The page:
ergonomics, places the user at the centre of the
creation process and requires a collaborative
approach with practitioner experts in the field
(Hoppestad, 2013; Lallemand & Gronier, 2015) as
well as with the people one wishes to serve. Studies
in the innovation sector show that it is essential to
place the user in the centre of both the design and
development phases for technological solutions
(Boucher, 2015; Quiguer, 2013).
Validation of the animated mock-ups is the first
of three validation steps to be carried out with PCLs.
When the learning environment is programmed, we
plan to test it with a small group in order to confirm
the appropriateness of the ergonomic adaptations
identified during the first validation. Finally we will
carry out real-time testing with a larger group of
Before creating the mock-ups, the project team
met regularly with experts (company personnel and
teachers of PCLs) to identify appropriate digital skills
to be taught, the choice of learning scenarios, and how
best to adapt the learning content for this audience.
After the mock-ups were created, the team met with
PCLs to directly validate the animated mock-ups, as
reported in the rest of this paper.
When validating the TAQ-TIC mock-ups, we focused
on the following dimensions: design adaptability,
usability, and readability (Blanck, 2014; Dagenais,
Poirier, & Quidot, 2012; Langevin et al., 2012;
Williams & Hennig, 2015).
3.1 Design Adaptability
The design of the learning environment’s components
(the user interface, mini-training modules, review
exercises, and review game) must be adapted to the
characteristics of its users (PCLs) (Williams &
Hennig, 2015). Here we are concerned with the type
of screen display, the visual organization of the screen
pages, the choice of colours and contrasts, etc.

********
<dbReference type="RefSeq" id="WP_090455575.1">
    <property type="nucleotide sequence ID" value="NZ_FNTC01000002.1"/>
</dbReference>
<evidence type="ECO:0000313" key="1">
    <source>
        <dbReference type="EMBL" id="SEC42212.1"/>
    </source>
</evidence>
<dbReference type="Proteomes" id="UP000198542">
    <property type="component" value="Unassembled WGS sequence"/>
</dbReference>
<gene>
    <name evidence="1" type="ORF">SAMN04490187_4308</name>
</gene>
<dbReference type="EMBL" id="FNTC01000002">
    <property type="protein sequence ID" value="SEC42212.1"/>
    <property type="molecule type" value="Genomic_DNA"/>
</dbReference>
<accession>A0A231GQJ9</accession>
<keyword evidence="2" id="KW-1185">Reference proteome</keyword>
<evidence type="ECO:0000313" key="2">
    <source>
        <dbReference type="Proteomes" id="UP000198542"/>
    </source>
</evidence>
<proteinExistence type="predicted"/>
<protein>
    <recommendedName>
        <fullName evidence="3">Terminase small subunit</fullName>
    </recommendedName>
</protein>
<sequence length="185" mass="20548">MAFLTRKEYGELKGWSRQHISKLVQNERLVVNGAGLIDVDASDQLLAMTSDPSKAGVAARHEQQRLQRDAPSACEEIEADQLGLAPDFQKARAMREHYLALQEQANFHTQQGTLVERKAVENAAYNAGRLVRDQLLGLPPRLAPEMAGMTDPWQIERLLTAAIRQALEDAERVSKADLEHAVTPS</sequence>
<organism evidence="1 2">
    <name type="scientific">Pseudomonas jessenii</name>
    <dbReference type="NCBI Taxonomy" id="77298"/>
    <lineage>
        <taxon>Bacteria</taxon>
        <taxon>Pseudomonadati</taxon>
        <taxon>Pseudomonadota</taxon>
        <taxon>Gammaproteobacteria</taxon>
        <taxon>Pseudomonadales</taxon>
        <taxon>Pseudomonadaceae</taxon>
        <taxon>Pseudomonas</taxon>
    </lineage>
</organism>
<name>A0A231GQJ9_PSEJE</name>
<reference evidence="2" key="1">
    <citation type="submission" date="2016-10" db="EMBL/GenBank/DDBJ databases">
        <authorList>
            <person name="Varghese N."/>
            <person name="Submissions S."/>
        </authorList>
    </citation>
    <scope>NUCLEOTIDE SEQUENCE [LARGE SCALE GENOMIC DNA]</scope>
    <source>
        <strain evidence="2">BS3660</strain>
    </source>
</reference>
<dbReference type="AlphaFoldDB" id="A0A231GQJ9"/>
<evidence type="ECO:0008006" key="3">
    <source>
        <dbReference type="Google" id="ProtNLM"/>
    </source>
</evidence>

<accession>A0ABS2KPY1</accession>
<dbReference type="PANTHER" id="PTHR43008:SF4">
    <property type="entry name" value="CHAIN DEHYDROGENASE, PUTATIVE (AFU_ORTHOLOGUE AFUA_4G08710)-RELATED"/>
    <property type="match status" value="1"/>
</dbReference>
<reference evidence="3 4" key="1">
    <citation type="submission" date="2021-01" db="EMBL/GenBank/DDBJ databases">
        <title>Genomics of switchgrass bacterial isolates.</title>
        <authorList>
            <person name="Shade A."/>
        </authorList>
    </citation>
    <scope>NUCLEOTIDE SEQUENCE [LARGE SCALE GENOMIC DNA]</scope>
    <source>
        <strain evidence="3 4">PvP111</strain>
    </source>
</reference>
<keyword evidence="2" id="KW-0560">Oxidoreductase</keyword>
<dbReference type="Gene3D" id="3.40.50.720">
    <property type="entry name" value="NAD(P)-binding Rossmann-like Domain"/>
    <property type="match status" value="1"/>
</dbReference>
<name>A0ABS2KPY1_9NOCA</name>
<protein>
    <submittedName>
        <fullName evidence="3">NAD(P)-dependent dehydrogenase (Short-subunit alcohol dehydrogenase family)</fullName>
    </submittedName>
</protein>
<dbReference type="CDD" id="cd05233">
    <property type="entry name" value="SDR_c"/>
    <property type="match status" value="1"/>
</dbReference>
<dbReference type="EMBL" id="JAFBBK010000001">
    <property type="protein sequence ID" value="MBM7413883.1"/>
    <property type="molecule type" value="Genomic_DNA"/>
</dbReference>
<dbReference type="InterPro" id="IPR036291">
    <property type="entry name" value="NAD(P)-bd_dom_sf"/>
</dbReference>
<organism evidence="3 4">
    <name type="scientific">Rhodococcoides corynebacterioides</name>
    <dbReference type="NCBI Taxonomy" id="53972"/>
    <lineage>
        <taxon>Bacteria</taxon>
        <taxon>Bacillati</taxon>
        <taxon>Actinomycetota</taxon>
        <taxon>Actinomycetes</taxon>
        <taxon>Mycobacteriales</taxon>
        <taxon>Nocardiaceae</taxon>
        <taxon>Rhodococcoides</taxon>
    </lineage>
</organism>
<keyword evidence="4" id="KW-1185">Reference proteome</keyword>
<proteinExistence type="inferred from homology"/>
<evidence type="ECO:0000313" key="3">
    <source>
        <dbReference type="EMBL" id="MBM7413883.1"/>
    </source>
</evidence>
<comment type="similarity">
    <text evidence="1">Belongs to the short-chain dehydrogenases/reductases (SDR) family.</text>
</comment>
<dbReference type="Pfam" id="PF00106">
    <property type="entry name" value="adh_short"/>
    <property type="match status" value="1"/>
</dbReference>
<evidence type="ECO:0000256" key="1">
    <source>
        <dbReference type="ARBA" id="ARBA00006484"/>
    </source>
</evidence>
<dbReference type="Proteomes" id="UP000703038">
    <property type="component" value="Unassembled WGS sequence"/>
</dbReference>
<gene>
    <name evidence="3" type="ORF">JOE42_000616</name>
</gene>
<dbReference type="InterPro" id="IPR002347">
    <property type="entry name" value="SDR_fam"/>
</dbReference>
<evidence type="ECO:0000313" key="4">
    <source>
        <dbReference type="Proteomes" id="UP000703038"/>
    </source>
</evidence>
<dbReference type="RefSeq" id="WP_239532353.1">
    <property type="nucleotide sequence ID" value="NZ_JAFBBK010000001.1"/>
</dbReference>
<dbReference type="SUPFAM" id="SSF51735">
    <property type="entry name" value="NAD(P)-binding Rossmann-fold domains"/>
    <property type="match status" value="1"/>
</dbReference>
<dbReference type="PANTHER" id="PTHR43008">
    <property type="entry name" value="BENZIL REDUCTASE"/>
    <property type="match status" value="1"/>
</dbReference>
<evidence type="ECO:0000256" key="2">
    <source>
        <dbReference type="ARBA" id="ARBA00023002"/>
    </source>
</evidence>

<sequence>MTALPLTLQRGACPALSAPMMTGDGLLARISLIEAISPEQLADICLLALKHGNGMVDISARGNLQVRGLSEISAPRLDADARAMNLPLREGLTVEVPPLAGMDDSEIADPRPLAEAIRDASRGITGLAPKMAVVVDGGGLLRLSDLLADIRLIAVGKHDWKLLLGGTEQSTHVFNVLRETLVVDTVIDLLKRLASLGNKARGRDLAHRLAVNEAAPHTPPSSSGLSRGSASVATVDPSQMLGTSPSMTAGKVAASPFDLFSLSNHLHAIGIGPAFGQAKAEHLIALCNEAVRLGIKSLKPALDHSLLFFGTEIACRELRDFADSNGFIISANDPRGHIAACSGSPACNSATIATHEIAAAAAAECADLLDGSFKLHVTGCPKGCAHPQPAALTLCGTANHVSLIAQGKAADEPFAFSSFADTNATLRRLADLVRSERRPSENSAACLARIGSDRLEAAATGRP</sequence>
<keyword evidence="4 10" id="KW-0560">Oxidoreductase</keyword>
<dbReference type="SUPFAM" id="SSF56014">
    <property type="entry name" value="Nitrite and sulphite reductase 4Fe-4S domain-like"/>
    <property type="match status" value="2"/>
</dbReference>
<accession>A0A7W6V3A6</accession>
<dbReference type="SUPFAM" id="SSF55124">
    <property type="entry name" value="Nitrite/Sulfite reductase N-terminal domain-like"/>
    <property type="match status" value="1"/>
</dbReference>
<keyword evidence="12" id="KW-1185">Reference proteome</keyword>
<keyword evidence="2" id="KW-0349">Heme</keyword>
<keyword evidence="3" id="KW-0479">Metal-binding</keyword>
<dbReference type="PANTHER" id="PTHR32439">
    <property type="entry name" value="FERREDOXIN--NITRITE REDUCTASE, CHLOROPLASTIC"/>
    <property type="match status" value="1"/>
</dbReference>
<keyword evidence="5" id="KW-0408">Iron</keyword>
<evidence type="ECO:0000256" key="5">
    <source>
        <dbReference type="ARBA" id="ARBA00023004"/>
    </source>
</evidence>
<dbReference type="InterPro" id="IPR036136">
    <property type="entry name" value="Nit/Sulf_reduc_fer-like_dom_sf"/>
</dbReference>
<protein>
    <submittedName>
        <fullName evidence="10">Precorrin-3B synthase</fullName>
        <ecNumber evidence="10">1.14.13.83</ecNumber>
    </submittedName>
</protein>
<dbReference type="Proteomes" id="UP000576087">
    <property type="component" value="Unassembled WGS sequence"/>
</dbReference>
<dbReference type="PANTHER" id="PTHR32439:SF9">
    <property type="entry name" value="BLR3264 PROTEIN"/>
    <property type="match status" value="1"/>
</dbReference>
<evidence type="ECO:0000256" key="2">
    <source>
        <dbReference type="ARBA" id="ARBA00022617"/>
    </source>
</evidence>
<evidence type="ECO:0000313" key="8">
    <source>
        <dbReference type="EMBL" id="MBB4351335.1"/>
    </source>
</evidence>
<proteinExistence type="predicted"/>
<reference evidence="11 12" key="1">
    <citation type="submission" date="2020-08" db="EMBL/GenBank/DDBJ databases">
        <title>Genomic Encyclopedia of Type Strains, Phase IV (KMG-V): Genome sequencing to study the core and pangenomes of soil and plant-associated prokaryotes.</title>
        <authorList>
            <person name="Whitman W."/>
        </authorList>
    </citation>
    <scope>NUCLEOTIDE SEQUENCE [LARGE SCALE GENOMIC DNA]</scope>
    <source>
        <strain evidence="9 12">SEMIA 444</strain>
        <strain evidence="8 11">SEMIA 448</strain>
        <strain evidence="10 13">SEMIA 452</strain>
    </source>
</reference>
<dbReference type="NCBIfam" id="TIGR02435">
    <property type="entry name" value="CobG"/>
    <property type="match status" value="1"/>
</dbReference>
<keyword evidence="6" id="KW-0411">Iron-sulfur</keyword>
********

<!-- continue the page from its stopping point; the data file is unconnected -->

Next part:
(Nogier, Bouillot, & Leclerc, 2013). The role of the
graphical interface is to help PCLs to focus on what
is important. For example, icons should be used
consistently (i.e., a particular icon should be used for
the same function and in the same format throughout
the environment). All pages of a given website must
have the same structure. Consistent formats should be
used for titles, alignment, image layouts, etc. It is
CSEDU 2022 - 14th International Conference on Computer Supported Education
strongly recommended that a web page template be
developed at the start of the process and used for the
design of all pages. Also, an action sequence should
have the same effect throughout the environment. The
terms used in the environment must be consistent: the
same word must always have the same meaning. The
location of menus, buttons, and texts must be the
same for all pages on the site. Finally, the visual
interface must clearly highlight the essential elements
that need the user’s attention (Boucher, 2015;
Kellner, 2008).
3.2 Usability
Usability refers to the quality of navigation in the
learning environment and the degree of its
accessibility (Lussier-Desrochers et al., 2016). In
other words, PCLs using the environment must be